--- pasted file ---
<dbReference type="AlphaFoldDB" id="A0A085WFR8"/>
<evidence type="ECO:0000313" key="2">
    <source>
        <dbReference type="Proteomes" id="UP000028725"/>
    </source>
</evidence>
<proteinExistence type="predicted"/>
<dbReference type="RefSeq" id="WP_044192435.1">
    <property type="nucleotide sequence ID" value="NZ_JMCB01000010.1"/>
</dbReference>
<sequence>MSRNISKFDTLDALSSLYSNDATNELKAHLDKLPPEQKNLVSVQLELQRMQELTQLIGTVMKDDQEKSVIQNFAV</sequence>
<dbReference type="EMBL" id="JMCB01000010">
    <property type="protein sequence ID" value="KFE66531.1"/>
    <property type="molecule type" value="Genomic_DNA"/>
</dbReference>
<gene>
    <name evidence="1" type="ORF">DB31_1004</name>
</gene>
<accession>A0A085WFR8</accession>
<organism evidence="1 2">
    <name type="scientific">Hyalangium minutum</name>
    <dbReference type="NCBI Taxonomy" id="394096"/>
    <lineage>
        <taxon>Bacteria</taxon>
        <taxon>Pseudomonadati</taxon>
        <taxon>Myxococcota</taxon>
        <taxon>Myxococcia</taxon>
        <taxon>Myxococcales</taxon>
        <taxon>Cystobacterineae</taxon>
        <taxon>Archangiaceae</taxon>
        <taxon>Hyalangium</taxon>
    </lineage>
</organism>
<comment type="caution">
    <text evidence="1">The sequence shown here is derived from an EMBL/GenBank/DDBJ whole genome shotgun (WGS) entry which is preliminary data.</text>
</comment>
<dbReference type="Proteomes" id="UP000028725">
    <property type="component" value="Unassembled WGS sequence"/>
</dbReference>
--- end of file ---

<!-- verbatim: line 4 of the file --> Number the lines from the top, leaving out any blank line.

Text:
        <dbReference type="Proteomes" id="UP000028725"/>